I read once in a science periodical speaking about human evolution that if one could somehow bring a homo sapiens from 100,000 years ago (the earliest instance of human existence as us) that that person would have the exact same intellectual capacities as us. "Stone-age" is not a species distinction but merely a geologic period in the geological time scale. I know this is contrary to many peoples' way of defining "race" and "ethnicity" but it is sound science based on analysis of cranial morphology, among many other factors that define us as a species.
There is an axiomatic principle also in linguistics that states that any human language can be translated into any other human language. Being an axiom, it does not state "how" this translation would happen but only that it can be done (and is done everyday) ignoring the quality of the translation for the time being.
Inuktitut is, as I said somewhere in this blog, a polysynthetic language that builds up phrases from morphemes (or atoms of meaning). Being so, it is a language that is amenable to, and based on concepts. What I mean here is that a root word can be use in more than one way or context, exactly how "new" scientific terms are coined in discourse. The root "tuqu" (for the conception of "mortality" or "suspectibility to death"), for example, can be used in the context of "death" itself but also to cessation/deterioration of vitality (as when oxygen and blood is deprived to "sleeping" limbs) and turning of leaves.
There are many mistranslated concepts like "radioactivity" (which is translated as "that which will never end" contrary to the concept itself of nuclear instability and decay) and, more insideously, "cancer" is commonly translated as "terminal or incurable illness" because the term was unfortunately coined without the possibility of understanding or appeal to the histology of cancer cells that define them as "neoplasia" (new (and unmitigated) growth of cells).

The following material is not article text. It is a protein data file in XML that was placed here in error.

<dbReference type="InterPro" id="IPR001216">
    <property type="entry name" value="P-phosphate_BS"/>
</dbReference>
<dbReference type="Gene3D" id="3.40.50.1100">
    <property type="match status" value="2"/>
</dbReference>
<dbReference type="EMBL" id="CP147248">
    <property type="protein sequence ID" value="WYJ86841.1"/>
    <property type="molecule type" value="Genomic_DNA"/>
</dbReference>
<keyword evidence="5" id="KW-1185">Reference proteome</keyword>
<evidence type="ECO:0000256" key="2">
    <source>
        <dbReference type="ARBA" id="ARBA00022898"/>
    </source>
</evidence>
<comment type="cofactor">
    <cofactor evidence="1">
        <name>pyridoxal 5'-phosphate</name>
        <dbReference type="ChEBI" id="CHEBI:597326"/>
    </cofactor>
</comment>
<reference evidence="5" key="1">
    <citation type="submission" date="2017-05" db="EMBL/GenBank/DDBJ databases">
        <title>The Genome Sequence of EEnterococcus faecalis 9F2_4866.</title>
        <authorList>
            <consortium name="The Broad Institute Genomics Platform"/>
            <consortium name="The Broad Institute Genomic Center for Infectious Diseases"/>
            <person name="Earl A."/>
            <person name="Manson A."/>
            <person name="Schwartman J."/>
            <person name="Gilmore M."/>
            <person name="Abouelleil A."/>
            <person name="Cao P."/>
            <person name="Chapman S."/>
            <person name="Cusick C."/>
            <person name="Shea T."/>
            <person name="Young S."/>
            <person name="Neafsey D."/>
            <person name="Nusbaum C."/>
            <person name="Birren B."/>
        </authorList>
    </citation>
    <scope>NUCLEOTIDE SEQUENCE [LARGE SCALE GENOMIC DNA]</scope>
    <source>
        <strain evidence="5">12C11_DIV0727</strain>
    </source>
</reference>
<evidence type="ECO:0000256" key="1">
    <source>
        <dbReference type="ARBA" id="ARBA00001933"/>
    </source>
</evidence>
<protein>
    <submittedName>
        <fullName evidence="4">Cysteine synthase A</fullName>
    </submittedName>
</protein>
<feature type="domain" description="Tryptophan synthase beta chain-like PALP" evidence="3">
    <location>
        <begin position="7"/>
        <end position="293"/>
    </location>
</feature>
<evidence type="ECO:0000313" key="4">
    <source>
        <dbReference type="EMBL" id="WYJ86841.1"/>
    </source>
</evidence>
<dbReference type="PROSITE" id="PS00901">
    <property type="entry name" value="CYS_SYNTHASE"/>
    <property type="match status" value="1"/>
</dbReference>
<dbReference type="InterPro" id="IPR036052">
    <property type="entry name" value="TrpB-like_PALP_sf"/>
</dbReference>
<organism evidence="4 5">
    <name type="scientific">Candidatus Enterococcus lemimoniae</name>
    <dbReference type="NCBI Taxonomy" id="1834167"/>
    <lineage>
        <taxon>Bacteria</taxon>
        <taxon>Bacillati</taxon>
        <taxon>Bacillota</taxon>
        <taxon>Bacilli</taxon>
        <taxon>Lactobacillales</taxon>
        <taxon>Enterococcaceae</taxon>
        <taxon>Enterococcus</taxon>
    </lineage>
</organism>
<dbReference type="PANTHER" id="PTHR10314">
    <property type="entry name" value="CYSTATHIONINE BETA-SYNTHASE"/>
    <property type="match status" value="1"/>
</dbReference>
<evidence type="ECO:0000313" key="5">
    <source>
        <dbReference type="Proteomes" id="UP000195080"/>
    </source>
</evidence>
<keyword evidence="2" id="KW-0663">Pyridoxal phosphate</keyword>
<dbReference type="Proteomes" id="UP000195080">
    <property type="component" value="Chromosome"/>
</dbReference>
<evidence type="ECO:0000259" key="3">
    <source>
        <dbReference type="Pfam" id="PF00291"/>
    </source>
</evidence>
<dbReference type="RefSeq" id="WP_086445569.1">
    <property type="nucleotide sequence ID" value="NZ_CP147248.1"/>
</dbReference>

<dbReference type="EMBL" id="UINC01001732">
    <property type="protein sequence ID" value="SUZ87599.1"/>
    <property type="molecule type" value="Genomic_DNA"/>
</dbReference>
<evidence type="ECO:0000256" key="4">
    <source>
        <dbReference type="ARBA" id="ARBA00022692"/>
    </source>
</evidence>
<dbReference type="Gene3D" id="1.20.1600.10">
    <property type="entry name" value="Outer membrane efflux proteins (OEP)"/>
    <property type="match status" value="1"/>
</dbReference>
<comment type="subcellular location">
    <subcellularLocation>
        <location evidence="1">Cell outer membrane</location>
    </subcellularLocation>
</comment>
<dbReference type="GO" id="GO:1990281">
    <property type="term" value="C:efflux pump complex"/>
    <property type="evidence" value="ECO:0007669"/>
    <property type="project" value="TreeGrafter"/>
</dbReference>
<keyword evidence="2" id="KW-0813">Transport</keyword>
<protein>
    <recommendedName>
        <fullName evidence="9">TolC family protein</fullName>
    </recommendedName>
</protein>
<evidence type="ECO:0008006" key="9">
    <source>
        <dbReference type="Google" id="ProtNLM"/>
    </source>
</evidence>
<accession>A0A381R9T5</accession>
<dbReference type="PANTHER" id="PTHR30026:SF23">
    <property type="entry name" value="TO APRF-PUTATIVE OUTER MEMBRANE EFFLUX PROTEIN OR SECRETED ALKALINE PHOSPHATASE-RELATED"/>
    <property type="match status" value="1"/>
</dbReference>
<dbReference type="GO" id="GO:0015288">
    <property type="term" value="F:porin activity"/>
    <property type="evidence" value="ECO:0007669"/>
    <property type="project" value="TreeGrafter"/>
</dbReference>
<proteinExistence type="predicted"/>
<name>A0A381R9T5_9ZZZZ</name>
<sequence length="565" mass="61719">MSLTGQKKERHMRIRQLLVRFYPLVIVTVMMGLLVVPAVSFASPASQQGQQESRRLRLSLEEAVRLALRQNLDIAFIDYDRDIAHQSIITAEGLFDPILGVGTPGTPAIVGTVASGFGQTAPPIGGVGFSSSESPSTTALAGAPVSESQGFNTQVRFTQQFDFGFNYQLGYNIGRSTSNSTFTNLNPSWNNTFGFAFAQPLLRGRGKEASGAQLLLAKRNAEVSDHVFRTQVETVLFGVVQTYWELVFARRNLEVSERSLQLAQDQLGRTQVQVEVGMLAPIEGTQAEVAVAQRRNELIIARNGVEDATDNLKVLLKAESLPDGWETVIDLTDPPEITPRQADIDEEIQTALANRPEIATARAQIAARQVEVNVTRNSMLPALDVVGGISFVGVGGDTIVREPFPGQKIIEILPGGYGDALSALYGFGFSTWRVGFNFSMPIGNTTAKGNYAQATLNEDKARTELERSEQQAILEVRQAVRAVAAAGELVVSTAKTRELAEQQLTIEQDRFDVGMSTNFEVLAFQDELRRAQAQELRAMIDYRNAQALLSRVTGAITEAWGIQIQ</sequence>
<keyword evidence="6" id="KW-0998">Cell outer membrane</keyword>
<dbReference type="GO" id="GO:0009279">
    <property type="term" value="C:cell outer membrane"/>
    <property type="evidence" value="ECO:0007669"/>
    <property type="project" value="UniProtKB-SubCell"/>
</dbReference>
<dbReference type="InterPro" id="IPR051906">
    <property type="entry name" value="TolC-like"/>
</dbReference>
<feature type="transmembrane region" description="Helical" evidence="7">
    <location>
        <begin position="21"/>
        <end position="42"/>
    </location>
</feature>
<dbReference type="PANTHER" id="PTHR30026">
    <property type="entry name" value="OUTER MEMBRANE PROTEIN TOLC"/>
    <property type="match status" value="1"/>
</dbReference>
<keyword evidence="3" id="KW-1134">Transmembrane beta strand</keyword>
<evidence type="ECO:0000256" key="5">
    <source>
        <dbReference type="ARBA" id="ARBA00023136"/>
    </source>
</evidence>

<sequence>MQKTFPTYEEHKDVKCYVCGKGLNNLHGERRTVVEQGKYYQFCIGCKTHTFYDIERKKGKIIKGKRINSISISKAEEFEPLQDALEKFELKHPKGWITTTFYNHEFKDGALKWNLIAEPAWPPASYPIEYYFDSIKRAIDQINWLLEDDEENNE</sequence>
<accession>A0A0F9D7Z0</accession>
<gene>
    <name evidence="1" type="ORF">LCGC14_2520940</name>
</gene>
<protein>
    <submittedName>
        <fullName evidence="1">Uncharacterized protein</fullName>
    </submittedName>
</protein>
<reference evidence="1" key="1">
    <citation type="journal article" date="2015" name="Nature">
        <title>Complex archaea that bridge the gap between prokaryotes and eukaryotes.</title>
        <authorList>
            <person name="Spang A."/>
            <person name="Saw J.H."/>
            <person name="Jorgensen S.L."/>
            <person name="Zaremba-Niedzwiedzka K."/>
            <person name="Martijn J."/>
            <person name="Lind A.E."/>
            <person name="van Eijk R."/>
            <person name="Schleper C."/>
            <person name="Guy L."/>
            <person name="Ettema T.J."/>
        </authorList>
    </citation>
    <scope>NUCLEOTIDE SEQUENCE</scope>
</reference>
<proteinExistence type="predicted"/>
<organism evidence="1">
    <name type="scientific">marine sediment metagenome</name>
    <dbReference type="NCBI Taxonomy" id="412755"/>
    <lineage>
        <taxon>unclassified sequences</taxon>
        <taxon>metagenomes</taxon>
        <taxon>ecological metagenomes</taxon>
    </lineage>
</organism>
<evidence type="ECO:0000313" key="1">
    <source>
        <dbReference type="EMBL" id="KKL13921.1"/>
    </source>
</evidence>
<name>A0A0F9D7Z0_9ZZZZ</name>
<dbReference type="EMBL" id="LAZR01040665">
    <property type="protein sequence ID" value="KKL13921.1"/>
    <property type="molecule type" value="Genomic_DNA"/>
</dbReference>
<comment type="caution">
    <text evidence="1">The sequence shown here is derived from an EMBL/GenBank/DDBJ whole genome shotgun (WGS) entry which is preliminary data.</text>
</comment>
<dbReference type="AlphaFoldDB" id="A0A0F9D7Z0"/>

Now, I want to be absolutely clear that I do not in any way blame Inuktitut translators being myself a translator. I think the Inuit translators provide inestimable service to Inuit. What I'm talking about here is the dangers of pat explanations and unvoiced assumptions of "professionals" and/or "experts" whose words and word-formation that translators are excepted to translate on the spot.
I've always advocated for fidelity and quality of information and developing research skills of translators whose understanding of words in one language and similar enough words in another language we rely on for cross-linguistic understanding. How I've approached this problem of fidelity and quality of sometimes highly technical concepts is to read from many sources as possible, and I rarely count on just one entry of word definition but compare and study the logic behind the ideas.
Fortunately, basic scientific concepts and principles are, invariably by nature, simple and logically derived. This may seem strange that abstract scientific concepts would be simple but they are. It is how they're explained by the specialists that tend to blur the root and source of the ideas because not all specialists are also teachers and pedagogues. But good writers are (by nature) and the best ones tend to talk about the source of the concepts and basic ideas behind technical-speak in logically productive ways.
Good writing lays behind and make possible "concept-based translation" so I encourage the cultivation of love of reading. Directed and discerning reading (and critical thinking) comes with familiarity.